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Cheerleading

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Cheerleading- a sport commonly confused for a simple activity. I have been a cheerleader for eight years of my life, since I was six years old. Take my word for it, it is fun, but it’s not easy. You have to be dedicated to the team, spend long hours after school practicing for competition, and wake up early to go to games. It’s just the same as any other sport. Survive the tryouts, and you’re a proud member of the team. It may seem like cheerleaders are preppy and happy all of the time, but believe it or not, in some cases that’s not true. How can we be happy when people who have never been a cheerleader try to tell us that it’s not a sport? Well, any cheerleader out there can tell you that, without a doubt, cheerleading is a sport. In fact, one of the most dangerous sports there is.

A sport is “an activity involving physical exertion and skill in which an individual or team competes against another or others” according to the dictionary. Firstly, cheerleading involves a lot of physical activity. Not only do we have to try to stay in shape, but how do you think we throw those girls high in the air? You lift weights, we lift 120 pound people. Secondly, the team practices almost every day of the week to perfect our routines to perform in games and at competitions. If you ask me, this describes the exact definition of “sport”.
Another common misconception about cheerleading is that it is “easy” and it’s “not dangerous”. Cheerleading is not easy. To even be able to compete in competition, that means hours every week after school learning, practicing, and repeating. I’d like to see a football player try to be a cheerleader for a week. The reason they think it’s so easy is because they’ve never tried it. Cheerleading is just as physically exhausting and as dangerous as any other sport as well. In the years I’ve been a cheerleader, I’ve witnesses broken thumbs, broken arms, fractured ankles, sprained necks, countless concussions, and I’ve even been on crutches for both of my feet. These are just minor injuries! In worse cases, girls end up paralyzed or even dead.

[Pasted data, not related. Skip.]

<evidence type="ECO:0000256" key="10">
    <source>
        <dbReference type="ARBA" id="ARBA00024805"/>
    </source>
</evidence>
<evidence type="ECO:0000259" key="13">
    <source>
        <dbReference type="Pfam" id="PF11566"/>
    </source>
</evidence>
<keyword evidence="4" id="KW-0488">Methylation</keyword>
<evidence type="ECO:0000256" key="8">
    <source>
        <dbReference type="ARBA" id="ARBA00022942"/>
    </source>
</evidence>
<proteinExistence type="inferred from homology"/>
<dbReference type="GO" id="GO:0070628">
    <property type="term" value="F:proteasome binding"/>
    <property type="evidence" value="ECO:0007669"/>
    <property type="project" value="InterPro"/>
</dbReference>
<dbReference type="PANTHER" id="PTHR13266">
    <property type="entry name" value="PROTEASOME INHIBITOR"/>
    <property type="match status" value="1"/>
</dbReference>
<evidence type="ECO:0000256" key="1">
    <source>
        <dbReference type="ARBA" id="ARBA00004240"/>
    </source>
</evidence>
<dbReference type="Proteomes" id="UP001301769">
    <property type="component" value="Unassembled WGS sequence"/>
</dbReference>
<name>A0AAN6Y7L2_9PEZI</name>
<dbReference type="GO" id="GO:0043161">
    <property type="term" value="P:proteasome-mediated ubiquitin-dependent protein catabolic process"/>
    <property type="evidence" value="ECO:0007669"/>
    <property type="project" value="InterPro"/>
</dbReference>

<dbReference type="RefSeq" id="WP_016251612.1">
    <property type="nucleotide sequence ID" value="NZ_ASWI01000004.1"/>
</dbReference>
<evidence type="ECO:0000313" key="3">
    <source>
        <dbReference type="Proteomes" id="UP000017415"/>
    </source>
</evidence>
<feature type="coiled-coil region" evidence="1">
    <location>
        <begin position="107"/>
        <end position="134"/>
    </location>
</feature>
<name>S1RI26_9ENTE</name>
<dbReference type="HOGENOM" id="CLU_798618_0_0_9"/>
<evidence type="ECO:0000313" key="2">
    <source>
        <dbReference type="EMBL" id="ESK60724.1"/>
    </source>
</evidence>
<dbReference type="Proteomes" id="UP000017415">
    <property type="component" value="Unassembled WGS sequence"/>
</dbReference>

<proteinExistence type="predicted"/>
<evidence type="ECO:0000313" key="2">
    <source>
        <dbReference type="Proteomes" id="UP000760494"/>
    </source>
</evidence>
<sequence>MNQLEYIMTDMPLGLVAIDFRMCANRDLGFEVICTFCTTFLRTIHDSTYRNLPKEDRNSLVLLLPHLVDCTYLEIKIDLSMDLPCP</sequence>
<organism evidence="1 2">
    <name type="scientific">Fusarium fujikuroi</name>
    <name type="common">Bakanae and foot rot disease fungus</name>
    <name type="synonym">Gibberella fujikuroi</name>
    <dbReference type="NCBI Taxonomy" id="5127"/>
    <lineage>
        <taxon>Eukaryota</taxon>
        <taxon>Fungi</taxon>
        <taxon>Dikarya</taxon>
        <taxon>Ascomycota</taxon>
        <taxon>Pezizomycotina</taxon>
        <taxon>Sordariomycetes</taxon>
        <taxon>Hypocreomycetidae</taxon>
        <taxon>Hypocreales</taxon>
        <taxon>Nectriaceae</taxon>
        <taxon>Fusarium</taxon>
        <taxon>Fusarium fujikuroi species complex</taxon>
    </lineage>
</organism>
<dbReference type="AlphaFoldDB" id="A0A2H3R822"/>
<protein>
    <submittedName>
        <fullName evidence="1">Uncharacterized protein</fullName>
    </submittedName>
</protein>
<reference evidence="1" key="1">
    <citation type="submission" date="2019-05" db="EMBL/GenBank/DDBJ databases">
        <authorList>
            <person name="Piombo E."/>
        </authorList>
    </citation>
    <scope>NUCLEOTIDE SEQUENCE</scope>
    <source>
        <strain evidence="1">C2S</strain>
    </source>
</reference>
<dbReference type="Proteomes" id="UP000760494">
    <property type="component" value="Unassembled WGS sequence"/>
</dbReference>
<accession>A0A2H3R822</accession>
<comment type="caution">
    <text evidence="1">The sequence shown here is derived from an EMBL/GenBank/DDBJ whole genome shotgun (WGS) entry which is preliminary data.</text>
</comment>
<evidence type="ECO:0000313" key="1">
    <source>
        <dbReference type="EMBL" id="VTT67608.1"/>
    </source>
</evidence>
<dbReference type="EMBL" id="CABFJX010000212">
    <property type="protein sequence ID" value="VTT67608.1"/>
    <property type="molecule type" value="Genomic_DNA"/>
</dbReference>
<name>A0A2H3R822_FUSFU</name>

To think we go through all of that pain for competition. This is what we work for. We go to competition and compete against other schools in the area. We go out and face hundreds of people and an entire panel of judges. Every eye is on you and everything you do is being judged not only by the actual judges, but by your coaches, other cheerleaders, and even the people in the crowd. It is very nerve racking and some people get sick under all of the pressure. It’s almost like an average football game, but with 100 times the people and every other school in your area to compete against.
Cheerleaders have been given good names, and bad names. I can tell anyone for a fact that not every cheerleader is a stuck up snob. People stereotype cheerleaders as snobs. Yes, there is the occasional stuck up cheerleader, but there is also the occasional self absorbed football player. We do all we can to support our school and all we get are these rude nicknames!
It’s crazy how some people still have the nerve to mock cheerleaders and ridicule what we do. We go to games to support our school and what we care for. Shouldn’t they be thankful that they will always have someone cheering for them even if nobody else shows up to the game? We respect all the other sports out there, so why can’t people respect cheerleading as a sport? Let’s just end this controversy. Cheerleading is a sport. Just try it.





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Jerry said...
Apr. 3, 2016 at 9:40 pm
Very usefull:) It was very clear to the point Thank you
 
Schan said...
Jan. 25, 2016 at 9:53 am
Wow! I really felt like I was there!!! What a great story to bring me back to Wrigley Field!
 
Preppygirl9 said...
Jan. 25, 2016 at 8:57 am
This sucked ass. Lolol
 
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